Friday, June 25, 2010

Situational Awareness

A guy steps out of his tent, yawns and stretches into the pink dawn and watches his breath form a small cloud as he exhales. Suddenly, a bear rises from the bushes and charges across the clearing, tearing our camper right out of his pajamas. At first glance, that sounds like a mishap that was unavoidable. It certainly wasn't caused by anything the camper did — right? 

But accidents don't just happen. Survival situations don't just happen. There is always a root cause for every outcome. In many instances, some decision, somewhere along the line, leads to a set of circumstances that eventually evolves into consequences, either good or bad. 

I am not saying that people intentionally get themselves into hot water, nor that they deserve what happens when problems arise. I've seen my own share of uncomfortable consequences that could have been prevented, had I (or someone else) made different decisions. Stuff happens. But lots of that kind of stuff can be prevented, if we learn to pay attention to what's going on around us. 

Let’s have a look at the unfortunate situation above, to see if we can identify some root causes and decisions that led to these unpleasant consequences. 
  • The man chose to go camping — Hey, good decision, but a decision nonetheless, so we can't say this was inconsequential. 
  • The man chose where to camp, perhaps understanding that this was bear country. But then maybe not. Decisions based on ignorance or incomplete understanding might be deemed innocent, but they can still lead to unfortunate consequences. 
  • After last night's supper, the unburnables were gathered and stuffed in a plastic trash bag, ready to be hauled out and disposed of later. This was a decision about food/trash etiquette. A scrap of tin foil with the hint of last night's supper on it is all it takes to invite unwelcome company into camp.
  • It was his decision (although probably not consciously made) to exit the tent with less than complete awareness of what was going on outside. 
Hopefully you see the pattern. Decisions, even those we aren't intending to make, contribute to final outcomes. Nothing just happens. You step left instead of right and, Wham!, a rattlesnake strikes your calf from behind a log. Who is to blame? Well, blame isn't the name of this game — the name of this game is Situational Awareness, a technique that is valuable in the prevention of mishaps. 

Situational Awareness is nothing more than being aware of what's going on around you all the time. If you're aware that rattlesnakes like to hide in the shade where they feel safe, and if you are aware that you are in rattlesnake country, then you can make decisions to avoid "snaky" places and take other measures to reduce the chances of a nasty encounter. 

But it isn't just about bears and rattlesnakes. It might be running out of gas, or food, or propane, or firewood. It might be about a lost child, or getting lost yourself, or getting sick from drinking foul water. It's about a lot of things, all of which involve decisions that lead to consequences of one nature or another. 

To put situational awareness to work, it's necessary to gather pertinent information and be able to answer fundamental questions. Here's a checklist to get you started. It's by no means complete, so customize your own checklist to fit your situation.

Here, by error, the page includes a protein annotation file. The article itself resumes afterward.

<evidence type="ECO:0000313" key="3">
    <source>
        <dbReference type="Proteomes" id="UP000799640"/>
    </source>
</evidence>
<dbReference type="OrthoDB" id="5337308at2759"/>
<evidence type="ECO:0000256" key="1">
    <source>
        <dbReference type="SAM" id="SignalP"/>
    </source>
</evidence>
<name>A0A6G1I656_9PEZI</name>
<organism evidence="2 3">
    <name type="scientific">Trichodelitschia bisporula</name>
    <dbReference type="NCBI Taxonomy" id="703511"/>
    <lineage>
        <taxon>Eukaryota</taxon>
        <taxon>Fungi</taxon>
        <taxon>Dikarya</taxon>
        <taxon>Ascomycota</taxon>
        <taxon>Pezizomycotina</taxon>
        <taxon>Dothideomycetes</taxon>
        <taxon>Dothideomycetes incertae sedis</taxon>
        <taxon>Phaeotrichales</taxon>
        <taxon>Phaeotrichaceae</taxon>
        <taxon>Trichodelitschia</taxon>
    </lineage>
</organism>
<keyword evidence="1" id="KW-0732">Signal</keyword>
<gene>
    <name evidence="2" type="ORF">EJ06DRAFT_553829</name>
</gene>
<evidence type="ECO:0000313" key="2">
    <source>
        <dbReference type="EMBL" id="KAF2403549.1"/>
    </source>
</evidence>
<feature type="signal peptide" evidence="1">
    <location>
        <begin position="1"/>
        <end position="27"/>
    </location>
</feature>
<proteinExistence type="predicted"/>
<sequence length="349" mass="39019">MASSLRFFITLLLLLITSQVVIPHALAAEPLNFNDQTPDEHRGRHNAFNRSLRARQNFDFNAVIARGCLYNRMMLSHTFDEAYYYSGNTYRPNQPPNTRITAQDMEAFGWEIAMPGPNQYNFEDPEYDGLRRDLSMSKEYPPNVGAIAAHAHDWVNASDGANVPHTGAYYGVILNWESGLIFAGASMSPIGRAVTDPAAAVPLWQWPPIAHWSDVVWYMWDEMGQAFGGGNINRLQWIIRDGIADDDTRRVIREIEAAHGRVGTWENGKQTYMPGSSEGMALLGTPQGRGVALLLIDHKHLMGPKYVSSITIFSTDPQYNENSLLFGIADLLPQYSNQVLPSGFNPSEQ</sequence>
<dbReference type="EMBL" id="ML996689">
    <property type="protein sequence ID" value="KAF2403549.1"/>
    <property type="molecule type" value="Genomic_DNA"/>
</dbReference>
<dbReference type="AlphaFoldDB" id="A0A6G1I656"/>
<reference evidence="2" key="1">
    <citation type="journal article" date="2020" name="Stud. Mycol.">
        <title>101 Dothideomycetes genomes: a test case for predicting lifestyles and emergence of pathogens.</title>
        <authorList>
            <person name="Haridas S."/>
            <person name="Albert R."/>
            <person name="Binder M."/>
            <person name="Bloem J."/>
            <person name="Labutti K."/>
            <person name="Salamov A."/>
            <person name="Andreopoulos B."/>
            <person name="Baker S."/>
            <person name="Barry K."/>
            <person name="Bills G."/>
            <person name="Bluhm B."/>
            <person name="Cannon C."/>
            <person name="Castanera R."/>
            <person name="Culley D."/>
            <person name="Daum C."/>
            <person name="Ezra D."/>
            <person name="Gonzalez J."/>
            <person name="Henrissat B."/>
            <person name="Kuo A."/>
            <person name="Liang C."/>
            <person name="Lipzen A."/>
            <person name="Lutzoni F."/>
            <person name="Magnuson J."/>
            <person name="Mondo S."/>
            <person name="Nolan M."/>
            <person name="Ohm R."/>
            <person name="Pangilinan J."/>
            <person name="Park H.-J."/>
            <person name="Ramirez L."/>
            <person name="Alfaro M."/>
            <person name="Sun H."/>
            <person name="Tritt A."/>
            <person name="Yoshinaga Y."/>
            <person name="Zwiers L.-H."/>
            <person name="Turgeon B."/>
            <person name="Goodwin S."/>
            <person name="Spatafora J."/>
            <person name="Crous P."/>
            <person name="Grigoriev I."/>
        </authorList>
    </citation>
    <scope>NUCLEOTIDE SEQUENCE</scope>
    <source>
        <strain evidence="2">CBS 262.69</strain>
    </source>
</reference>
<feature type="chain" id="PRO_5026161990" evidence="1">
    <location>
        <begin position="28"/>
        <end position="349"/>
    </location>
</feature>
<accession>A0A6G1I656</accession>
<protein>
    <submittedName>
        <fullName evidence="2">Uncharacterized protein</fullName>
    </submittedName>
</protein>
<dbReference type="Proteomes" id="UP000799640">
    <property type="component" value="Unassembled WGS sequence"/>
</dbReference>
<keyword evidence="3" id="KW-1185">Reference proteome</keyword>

Where are we going? 
  • Are there natural predators in the area? 
  • If so, what are their habits? 
  • What is proper behavior to avoid confrontations? 
  • Are there seasonal hazards? (extreme heat, cold, flood, avalanche, etc.) 
  • Are there other dangers? (tides, waves, poisonous spiders, snakes, disease-bearing insects, killer bees, fire ants, etc.) 
  • Will we need passports or photo ID and birth certificates? 
  • Do we need special permits? 
  • Are inoculations required? 
  • Is it recommended that we take precautions for water purification, or that we avoid certain foods? 
When are we going? 
  • Is it hunting season? 
  • Is it tornado season? 
  • Hurricane season? 
  • Is this the season and region that baby rattlesnakes are born? 
  • Do we have to travel through rush-hour traffic? 
  • What is the long-term weather forecast? 
What are we going to be doing? 
  • Are we adequately trained and equipped for special activities? 
  • Have we personally inspected and tested the equipment? 
  • If we get separated, can we maintain voice contact? 
  • Are we prepared to handle medical emergencies? 
  • Are we prepared to handle evacuation? 
  • Are we prepared to fight a vehicle fire or a runaway campfire? 
Who is going? 
  • Does anyone have special medical or nutritional needs? 
  • Are there children who will require constant supervision? 
  • Is there a detailed plan about camp duties? 
How will we be traveling? 
  • Are we prepared to handle vehicle-related emergencies? 
  • Do we have maps for the route? 
  • Have we made reservations, where necessary? 
  • Do we have enough food and water for the trip? 
  • Do we have a cell phone so we can call for assistance? 
  • Do we have a PLB to summon search and rescue? 
  • Do we have enough money (are you kidding!)? 
  • Have we left a “flight plan” with relatives or friends? 
How does everybody feel? 
  • Is anyone ill, or feel something coming on? 
  • Is anyone apprehensive about the trip? 
  • Is everyone well rested? 
  • Is anyone nursing an injury? 
These questions might seem tedious and trivial, but answering them will lead to decisions that will, in turn, lead to consequences. Being aware of what is going on around you, and the way the situation is evolving, will help you identify and trap potential problems before they can become mishaps.

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